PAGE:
Why did you want take part in the Seattle Beckett Festival?
UMO has always been fascinated w…

Voronin breaks his silence

An original Teatro ZinZanni cast member, the Ukrainian-born illusionist known as Maestro Voronin is appearing in his 23rd show created for the spiegeltent on Mercer Street. During "When Sparks Fly," the popular dinner-and-a-show theater becomes a laboratory devoted to mad and magical science. As always, acrobatics are done with the greatest of ease while the “minions” create comic havoc between the courses. Voronin’s children also appeared at ZinZanni earlier this summer, performing in the company’s “Dream On,” a daytime show for younger audiences.



Although Voronin stays silent when performing as part of his character, he was willing to answer a few questions via email with the help of translator Julia Ochs.

Growing up, who were the magicians that you most admired?
Well, at the time there were two names: Igor Kio and Arutyun Akopyan – well-known Soviet/Russian circus performers and illusionists. There were a couple of magazines, “Yunyi Technic” (“Young Technician…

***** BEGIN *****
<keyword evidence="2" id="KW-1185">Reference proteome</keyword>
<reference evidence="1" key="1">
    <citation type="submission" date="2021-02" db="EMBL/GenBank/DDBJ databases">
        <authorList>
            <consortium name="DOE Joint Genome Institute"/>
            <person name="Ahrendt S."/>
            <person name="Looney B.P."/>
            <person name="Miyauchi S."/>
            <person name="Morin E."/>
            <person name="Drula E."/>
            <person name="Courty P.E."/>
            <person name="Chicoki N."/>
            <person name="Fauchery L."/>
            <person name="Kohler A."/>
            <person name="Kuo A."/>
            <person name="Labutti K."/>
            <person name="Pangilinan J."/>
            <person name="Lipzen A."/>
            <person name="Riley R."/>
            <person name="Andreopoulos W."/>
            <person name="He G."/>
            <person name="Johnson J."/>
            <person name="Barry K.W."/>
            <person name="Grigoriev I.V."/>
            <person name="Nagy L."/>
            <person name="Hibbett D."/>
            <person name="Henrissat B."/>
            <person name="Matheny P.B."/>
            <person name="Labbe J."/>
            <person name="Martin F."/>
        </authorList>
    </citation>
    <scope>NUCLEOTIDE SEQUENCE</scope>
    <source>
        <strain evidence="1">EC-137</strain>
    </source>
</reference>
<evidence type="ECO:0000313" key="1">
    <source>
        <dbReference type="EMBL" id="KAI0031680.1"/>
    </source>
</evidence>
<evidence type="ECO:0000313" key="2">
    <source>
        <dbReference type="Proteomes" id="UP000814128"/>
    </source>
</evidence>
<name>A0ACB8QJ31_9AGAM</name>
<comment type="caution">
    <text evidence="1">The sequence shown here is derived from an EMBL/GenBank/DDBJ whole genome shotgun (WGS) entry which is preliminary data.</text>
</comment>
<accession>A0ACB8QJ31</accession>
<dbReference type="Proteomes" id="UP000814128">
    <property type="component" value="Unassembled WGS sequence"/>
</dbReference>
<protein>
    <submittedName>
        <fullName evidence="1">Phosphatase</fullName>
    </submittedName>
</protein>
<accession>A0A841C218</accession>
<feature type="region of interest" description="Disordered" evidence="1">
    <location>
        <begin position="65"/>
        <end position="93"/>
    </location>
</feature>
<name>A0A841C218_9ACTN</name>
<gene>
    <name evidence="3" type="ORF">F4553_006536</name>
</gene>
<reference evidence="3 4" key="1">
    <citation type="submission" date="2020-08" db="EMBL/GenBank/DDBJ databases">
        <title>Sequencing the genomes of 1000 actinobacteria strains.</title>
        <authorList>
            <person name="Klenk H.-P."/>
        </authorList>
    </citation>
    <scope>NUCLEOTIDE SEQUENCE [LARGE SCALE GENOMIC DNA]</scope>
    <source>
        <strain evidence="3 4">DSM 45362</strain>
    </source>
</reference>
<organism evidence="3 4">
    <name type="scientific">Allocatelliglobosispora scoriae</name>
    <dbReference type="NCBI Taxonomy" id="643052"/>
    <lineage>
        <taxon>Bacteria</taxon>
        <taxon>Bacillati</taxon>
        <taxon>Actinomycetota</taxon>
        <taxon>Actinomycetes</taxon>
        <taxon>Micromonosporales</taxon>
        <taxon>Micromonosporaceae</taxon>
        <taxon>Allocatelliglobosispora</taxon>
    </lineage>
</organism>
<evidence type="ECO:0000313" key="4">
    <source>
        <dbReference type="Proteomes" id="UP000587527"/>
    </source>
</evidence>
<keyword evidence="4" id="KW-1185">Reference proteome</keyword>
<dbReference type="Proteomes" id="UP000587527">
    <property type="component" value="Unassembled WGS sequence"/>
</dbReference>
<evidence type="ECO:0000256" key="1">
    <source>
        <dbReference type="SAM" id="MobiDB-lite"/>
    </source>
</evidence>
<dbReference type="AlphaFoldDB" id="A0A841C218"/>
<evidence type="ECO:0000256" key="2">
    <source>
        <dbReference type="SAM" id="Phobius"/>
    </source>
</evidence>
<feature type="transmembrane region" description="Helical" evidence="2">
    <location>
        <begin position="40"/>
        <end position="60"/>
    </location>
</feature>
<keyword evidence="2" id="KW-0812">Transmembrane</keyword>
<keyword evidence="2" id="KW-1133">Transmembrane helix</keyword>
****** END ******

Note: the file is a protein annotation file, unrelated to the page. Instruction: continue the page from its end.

Giselle’s new look inspired by ballet's history

Only up close in the Pacific Northwest Ballet costume shop can one see the splendid detail of Giselle’s peasant dress, a hunter’s coat, or a Wili’s wings. Every costume heading for the stage is the product of hours of labor by a talented team.

“About 50 percent of every costume is sewn by hand,” said Larae Theige Hascall, the company’s costume shop manager, as she flipped over a bodice to show off a tiny pocket inside the Wili’s bodice that will hold the dancer’s fluttering wings.